Sydney Grandmother Karen Nettleton has pleaded for Sharrouf's children and her three remaining grandchildren - heavily pregnant Zaynab, 17, Hoda, 16 and Humzeh, 8, along with Zaynab's two toddlers now staying in a Syrian refugee camp - to be allowed to come home.
On Tuesday, Prime Minister Scott Morrison said hurdles remain to repatriating the orphans, adding that national security interests must come first.
The Sydney grandmother of Sharrouf's children, Karen Nettleton, has expressed frustration at the delay in returning the kids to Australia since they reached the camp in mid-March.
"They have suffered", he said. "If they can get that, that would be the best way to reabsorb them into Australian life". Are my children a risk to Australia - absolutely not, absolutely not.
"There are processes to be followed, and there's still a long way to go on these things, and we'll deal with each case - every individual child - on its merits, and follow the proper process".
She told the ABC's Four Corners program that she wanted to return to home to Australia and that she should not have to pay for the sins of her parents.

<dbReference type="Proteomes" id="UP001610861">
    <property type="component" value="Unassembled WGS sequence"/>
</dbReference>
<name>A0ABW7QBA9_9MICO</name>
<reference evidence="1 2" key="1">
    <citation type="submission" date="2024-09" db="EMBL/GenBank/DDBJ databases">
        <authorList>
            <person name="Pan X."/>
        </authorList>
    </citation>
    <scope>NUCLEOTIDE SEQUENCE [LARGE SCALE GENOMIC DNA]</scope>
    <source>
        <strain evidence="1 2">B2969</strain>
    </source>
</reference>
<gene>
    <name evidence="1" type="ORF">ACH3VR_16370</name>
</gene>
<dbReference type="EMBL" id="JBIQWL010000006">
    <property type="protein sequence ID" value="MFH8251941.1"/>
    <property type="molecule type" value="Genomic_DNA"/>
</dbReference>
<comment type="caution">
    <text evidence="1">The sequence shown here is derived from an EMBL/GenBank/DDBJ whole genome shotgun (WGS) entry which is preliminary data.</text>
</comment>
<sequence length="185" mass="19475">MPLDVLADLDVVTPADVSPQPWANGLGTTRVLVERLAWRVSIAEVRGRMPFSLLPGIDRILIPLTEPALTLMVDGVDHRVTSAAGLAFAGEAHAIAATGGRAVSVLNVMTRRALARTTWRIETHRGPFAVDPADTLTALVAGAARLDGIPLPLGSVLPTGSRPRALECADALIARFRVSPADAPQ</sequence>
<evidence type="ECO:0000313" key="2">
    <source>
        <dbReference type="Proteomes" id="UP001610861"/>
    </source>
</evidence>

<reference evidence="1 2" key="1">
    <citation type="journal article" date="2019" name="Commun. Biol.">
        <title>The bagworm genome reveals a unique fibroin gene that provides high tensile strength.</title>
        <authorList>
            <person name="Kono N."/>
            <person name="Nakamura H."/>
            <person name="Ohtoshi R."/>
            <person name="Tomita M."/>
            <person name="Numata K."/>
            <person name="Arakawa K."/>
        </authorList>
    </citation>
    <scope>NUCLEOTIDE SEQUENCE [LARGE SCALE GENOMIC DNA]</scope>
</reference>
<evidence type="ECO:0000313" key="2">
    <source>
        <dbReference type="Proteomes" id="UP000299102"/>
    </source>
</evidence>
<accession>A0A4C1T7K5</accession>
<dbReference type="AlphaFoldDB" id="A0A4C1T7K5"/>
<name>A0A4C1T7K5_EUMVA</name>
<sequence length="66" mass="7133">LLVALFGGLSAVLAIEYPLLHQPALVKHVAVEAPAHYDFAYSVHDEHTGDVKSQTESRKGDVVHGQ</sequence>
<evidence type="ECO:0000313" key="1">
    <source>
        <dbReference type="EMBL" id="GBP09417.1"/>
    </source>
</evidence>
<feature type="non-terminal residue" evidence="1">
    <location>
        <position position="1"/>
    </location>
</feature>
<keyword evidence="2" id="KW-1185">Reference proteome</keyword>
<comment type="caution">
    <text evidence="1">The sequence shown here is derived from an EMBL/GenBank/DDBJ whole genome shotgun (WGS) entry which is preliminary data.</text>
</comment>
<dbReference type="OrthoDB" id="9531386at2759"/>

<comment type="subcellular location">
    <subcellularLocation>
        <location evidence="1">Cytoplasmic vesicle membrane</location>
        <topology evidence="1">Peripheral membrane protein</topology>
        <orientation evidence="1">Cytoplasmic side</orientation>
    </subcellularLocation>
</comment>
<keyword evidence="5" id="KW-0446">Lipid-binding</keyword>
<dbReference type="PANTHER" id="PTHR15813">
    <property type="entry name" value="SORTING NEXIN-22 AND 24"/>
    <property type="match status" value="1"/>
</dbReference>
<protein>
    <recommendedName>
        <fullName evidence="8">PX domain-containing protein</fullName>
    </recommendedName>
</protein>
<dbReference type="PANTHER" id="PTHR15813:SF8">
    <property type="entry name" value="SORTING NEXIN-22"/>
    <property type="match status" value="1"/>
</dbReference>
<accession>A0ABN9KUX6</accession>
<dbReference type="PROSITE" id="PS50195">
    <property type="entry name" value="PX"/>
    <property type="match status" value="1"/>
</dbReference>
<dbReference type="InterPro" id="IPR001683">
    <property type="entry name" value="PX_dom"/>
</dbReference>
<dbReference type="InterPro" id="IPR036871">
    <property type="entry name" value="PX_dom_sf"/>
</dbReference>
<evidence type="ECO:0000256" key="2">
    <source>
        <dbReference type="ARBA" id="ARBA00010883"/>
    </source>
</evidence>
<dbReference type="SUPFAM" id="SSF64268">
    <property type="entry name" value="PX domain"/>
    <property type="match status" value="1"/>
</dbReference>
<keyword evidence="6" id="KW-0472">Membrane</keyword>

"Once they feel safe there is a greater chance that they will settle in and they will be adequately catered for", she said.
She shares her tent with her 16-year-old sister, Hoda, and 8-year-old brother, Humzeh.
Zaynab, whom her father married to his friend and fellow Australian-IS fighter Mohamed Elomar (who was killed in 2015), has since given birth to two daughters, Fatimah and Aiesha, and is seven-and-a-half months pregnant.
Zaynab said the siblings should not be blamed for their predicament.
"We know these children have witnessed violence, acts of atrocities, some young children might have been direct eye witnesses or even involved in some of these behaviours", she said."I started crying", Hoda said. "And now that our parents are gone, we want to. live a normal life", she said.
The pair embraced, and Nettleton told her granddaughter, "Hoda I'm here".
Hoda is the daughter of Australian Islamic State terrorist Khaled Sharrouf. He was left with Lebanese citizenship.
Khaled Sharrouf - the first Australian to have his citizenship stripped under anti-terrorism laws - made worldwide headlines in 2014 when he posted an image on Twitter of one of his sons holding a severed head.
Then-U.S. Secretary of State John Kerry described that image as "one of the most disturbing, stomach-turning, grotesque photographs ever displayed".
Karen Nettleton's five grandchildren were aged between three and 12 when they were taken to Syria from their home in Sydney by their mother, Tara Nettleton, in 2014. She died in hospital a year later of a perforated intestine.